An old high school friend of mine recently matriculated into the Stanford Phd program for Chemistry. We had a dinner celebration for her and I got to learn about all of the things she’s done since I last knew her in high school. To me, the most impressive of all of her feats is the fact that (in addition to Chemistry) she finished a second major in Math. In fact, she told me that she nearly pursued her Phd in Math. This personally impressed me because I used to know her when she was in high school. Back then, she was indistinguishable from an ordinary student math-wise [1].

Ordinarily, when I think about a Math Phd student, I envision someone who’s known that they’ve wanted to do Math essentially their entire life. I think of a person homeschooled, who’s skipped on three grades in math, and won multiple math contests in the region. My friend would not have fallen into this category.

However despite lacking an intense Math background my friend had and still has a formidable work ethic. When she was in high school, she went to the library after school every single day, and would stay there working until it closed. On weekends when I’d occasionally go to get leisure reading from the library, I’d see her there working. After she went off the University of Pennslyvania, I was in the dark with her for about three years because she disabled all of her social media (e.g facebook). Given all of this, I’m not at all surprised that she excels as much as she does in Chemistry and Math. When you have a work ethic like that, double majoring into a Phd is really no big deal.

Mathematics resonates strongly with me because that was what I did and was good at in my academic life through high school. However, my story is a bit different from my friend’s. Unlike my friend (who immigrated from Korea) I was a prototypical Bay Area Math kid. I practiced supplemental material at home, skipped a grade in math and was an active member of the Math Contest Club through both middle and high school. I did reasonably well in math competitions.

Despite this, I never believed I was very good at Math. Part of this was because I spent my entire math career being overshadowed by my peer mathletes [2]. How could I ever hope to pursue a future in math, when I wasn’t even close to a top mathlete in even my friend group? [3]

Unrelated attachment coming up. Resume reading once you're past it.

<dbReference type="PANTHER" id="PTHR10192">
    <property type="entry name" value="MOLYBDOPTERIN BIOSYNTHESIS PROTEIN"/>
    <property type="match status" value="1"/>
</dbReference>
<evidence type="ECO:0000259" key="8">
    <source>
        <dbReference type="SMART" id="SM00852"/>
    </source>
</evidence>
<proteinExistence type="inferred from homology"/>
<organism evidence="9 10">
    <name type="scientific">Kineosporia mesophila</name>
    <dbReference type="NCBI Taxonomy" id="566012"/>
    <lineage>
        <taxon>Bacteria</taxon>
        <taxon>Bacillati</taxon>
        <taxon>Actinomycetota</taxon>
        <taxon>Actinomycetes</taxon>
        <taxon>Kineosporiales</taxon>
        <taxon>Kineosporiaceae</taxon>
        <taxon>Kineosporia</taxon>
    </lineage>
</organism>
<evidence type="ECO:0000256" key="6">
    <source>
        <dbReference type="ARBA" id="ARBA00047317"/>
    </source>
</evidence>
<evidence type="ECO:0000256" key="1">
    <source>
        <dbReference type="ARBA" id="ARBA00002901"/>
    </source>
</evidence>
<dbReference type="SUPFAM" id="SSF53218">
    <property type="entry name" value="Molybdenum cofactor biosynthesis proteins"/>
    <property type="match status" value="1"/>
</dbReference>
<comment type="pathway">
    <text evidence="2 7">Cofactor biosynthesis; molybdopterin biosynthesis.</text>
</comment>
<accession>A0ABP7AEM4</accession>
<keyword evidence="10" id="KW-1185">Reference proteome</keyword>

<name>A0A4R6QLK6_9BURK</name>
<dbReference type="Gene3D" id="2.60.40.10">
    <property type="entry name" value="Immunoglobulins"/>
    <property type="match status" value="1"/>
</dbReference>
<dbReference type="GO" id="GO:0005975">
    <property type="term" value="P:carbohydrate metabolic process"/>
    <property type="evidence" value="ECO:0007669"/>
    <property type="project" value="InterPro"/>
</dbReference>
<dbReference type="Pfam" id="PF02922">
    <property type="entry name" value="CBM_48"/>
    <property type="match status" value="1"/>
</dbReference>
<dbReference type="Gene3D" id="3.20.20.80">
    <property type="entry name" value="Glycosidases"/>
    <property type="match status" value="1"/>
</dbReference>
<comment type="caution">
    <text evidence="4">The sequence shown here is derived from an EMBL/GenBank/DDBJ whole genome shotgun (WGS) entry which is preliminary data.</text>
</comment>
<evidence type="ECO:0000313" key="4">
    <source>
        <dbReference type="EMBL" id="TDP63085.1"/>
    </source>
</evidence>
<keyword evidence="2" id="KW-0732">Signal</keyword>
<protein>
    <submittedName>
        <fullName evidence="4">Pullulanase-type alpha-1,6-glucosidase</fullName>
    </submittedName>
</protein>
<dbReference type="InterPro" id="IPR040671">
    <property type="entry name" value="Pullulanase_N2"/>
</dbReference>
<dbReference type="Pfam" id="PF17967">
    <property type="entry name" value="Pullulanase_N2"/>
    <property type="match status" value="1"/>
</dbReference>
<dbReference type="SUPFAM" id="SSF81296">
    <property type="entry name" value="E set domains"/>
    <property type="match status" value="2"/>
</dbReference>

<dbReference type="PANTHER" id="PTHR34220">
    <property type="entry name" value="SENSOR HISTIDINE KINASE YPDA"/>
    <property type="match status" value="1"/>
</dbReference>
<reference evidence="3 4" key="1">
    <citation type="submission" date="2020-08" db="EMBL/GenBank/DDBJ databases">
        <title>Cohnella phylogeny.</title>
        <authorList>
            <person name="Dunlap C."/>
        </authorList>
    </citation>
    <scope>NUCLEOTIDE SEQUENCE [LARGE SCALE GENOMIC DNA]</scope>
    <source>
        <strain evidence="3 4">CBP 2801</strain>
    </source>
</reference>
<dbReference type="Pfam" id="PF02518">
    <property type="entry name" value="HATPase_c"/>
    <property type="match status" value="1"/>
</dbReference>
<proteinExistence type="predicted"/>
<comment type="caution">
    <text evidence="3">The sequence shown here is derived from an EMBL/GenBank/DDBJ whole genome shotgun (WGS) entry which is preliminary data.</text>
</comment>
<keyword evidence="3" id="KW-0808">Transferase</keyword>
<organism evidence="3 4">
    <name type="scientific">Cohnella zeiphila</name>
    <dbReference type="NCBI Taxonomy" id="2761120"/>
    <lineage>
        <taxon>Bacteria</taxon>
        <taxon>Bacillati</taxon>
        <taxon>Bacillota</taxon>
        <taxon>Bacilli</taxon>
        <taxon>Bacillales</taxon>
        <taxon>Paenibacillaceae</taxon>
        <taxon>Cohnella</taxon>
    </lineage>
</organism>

I gave up on math. Once I got to college, I stopped taking math classes entirely. I even went so far as to petition the Computer Science department to waive my Math requirement (due to the classes at Stanford I had taken while I was still in high school). To this day, my math ability is essentially where it was when I was in high school.

What I learned the hard way is something that I should have learned in Algebra class. Back then, the equation to know was slope y-intercept form, y=mx+b. We had perhaps an entire unit of doing nothing but understanding and graphing this equation. For all of the time I spent doing this, I never realized what this equation really meant.

The simple fact about life is that a little bit of extra slope can make up for a hell of a lot of y-intercept.

[1] I come from the Bay Area and there is a very strong emphasis in Math here. For example, my high school has several tracks for Math, problem-solving classes, and a very active Math Contest Club (a club in which I am proud to have been a part of).

In my friend’s case, I remember that the furthest math level that she reached in high school AB Calculus. She neither participated in math contests and did not do math outside of her school work. While I know that she did exceptionally well in her classes, it is with my Bay Area bias that I say she was undistinguished (at the time) in Math.

[2] I remember that while I was a student at Paly we had two kids make it to the MOSP International Olympiad preparatory camp in a single year. Consider that MOSP is for the top 40 mathematicians in all of the United States (It’s a boot camp for the International Math Olympiad). I knew the both of them personally and they are exceptionally well rounded individuals. In fact, one of them is one of my best friends.

(I often tell myself that I’m spoiled because I’ve been able to spend my entire life in the company of such highly intelligent individuals).

[3] It turns out that my close friend group was exceptionally intense - something I had no perspective at all about at the time. Even my close friends who don’t do math are intense about what they do. For example, I have a friend in high school who used to be All-American for swimming (which means he was one of the top 50 swimmers in the world). He once casually told me:

If I’m going to do it, I might as well try to best in the world at it.“

It makes me think of Nike. Imagine if Nike’s motto were changed from "Just do it” to “Just be best in the world at it”.


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